This will be a year of volatile prices for everything from consumer electronics to fresh veges. Aimee Shaw reports on the prices that are set to move most.
This article was first published on Stuff.
While the global outlook for the cost of goods remains cloudy, experts say some light at the end of tunnel is starting to gleam through for households that have been struggling with rising prices.
ASB senior economist Mark Smith said shipping and freight costs had come down, as had global oil prices and therefore fuel prices. The outlook for fuel prices, however, remained volatile.
By the end of 2023, Smith said, it was widely thought that the inflation rate would have dropped to just over 5%, from the current rate of 7.2%
“There were a bunch of pressures all going one way last year, from a retail perspective everything was going up, but this year we are expecting to see a bit more differentiation and things won’t increase to the same extent and others items will come down.
Here is a guide to where we could expect to see the most price movement this year.
Potatoes: Prices likely to increase
Smith said food prices had yet to come off the burner to the extent analysts had hoped, and consumers would continue to be faced with price increases on a wide range of food this year. This included domestically grown and made produce and groceries, as well as imported goods.
Potatoes New Zealand’s chief executive Chris Claridge said potatoes were one of a number of vegetables set to increase in price in the weeks ahead and through the year.
He said the wet weather and recent cyclone would have damaged some crops, which would push up prices.
”Over the next few months we will in all probability see price increases and that is due to the harvest of potatoes interrupted by these wet weather events, and storms do impact production in the North Island,” Claridge said. “The South Island harvest starts later in the year.”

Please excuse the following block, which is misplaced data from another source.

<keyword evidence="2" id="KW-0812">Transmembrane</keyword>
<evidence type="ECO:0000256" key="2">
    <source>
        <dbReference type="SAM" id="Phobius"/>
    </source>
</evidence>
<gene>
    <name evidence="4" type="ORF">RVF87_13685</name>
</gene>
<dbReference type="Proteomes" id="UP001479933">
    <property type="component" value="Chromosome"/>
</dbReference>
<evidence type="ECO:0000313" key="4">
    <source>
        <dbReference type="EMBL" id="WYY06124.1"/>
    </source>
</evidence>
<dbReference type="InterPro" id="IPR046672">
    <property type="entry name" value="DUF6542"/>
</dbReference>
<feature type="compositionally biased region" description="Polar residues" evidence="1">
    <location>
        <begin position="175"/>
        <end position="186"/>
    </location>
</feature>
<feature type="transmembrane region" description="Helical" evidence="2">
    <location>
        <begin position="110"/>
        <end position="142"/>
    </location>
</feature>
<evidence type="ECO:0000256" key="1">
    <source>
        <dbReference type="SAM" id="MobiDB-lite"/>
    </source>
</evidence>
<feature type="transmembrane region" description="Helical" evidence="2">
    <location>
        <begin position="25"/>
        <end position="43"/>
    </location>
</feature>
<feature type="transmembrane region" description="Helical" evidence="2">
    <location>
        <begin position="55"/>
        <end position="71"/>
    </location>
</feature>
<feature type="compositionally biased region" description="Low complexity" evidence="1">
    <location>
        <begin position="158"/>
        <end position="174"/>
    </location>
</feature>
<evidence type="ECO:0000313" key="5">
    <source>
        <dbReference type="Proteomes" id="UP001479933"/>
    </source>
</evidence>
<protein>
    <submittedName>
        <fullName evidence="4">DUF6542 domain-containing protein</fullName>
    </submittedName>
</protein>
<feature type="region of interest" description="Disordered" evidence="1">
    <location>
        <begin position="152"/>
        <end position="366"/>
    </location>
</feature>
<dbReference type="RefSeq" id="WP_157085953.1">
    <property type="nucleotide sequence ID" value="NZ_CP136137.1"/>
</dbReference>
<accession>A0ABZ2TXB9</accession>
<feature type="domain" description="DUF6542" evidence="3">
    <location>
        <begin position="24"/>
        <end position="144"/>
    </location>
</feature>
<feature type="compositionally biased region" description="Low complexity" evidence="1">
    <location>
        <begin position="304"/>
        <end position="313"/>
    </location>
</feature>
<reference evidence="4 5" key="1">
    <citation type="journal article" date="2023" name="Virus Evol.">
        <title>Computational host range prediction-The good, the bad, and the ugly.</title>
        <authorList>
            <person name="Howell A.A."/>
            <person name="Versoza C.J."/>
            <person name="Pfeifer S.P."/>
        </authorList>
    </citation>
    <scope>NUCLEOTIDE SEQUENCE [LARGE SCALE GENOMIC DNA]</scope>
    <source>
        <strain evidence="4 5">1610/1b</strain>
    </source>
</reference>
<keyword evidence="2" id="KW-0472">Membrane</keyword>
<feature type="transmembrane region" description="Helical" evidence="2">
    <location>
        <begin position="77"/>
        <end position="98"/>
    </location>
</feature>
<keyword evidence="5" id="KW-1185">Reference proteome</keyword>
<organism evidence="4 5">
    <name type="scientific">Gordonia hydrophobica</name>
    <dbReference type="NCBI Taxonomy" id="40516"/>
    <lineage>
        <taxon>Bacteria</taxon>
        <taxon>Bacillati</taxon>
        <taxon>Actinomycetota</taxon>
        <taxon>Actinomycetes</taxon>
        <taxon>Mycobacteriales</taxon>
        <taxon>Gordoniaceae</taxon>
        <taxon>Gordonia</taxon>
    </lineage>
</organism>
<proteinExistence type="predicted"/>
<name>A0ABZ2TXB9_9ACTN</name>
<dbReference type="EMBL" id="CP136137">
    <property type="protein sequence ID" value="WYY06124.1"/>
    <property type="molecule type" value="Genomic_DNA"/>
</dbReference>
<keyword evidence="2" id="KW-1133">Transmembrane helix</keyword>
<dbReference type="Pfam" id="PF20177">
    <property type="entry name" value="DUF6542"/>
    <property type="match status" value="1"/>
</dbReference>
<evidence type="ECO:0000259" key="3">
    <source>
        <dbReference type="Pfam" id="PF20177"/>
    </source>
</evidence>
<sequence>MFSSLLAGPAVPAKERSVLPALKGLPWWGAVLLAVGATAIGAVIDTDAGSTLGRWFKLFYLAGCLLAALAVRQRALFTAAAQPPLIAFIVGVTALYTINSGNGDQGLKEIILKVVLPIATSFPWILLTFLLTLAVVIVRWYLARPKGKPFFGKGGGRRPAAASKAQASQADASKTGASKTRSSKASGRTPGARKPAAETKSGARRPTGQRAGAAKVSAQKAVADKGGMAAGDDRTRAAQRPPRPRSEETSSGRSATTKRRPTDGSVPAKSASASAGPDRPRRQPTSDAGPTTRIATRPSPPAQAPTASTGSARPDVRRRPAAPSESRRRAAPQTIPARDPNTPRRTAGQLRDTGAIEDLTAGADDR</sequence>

Price rises could be seen as soon as in the next few weeks, he said.
“This will be short term and then things will likely start to stabilise in a few months, however, consumers should expect to pay more overall throughout the year. There is no escaping the inflationary pressures on the cost of vegetable production.”
Growers could not absorb the increasing costs they faced and shoppers could expect to pay 10% or more extra on potatoes in line with food price inflation, he said.
Anything powered by a computer chip: Prices likely to increase
Covid-19 lockdowns and disruption caused by the previous and recent factory shut downs in China, South Korea and Taiwan has caused manufacturing delays.
There has been a global computer chip shortage since 2021, which had caused an issue with supply for manufacturers and businesses using computer chips, including Ford, Cisco and retailers who sell consumer electronics.
In March last year it was forecast that the shortage was expected to persist for another 18 months through to at least August.
While a glut of computer chips is expected to flow through, up until now this has impacted manufacturing capability and reduced supply and therefore pushed up prices of electronics containing these chips.
Computer chips are used in almost all electronics, from smartphones, tablets, laptops, chargers, USB cables, hard drives, through to fridges, washing machines and cars.
Tech writer and commentator Juha Saarinen said the chip shortage had far-reaching impacts, including in New Zealand, and had significantly disrupted the supply of electronic goods.
He said there was no chance of price reductions this year as a result, and there was a risk of further price hikes if any geopolitical global events were to occur. China invading Taiwan would have dire impacts on the industry as one of the biggest producers.
The war in Ukraine had also contributed to the shortage as some of the raw materials used in computer chips were sourced from there, Saarinen said.
“Now that Covid is kind of in the background, and we’ve got a recession coming up, it is thought that supply will normalise, and we could relax and get all the chips, but that is not guaranteed at all.
“[The industry] is sitting and waiting to see when the next big thing happens and disrupts supply chains.”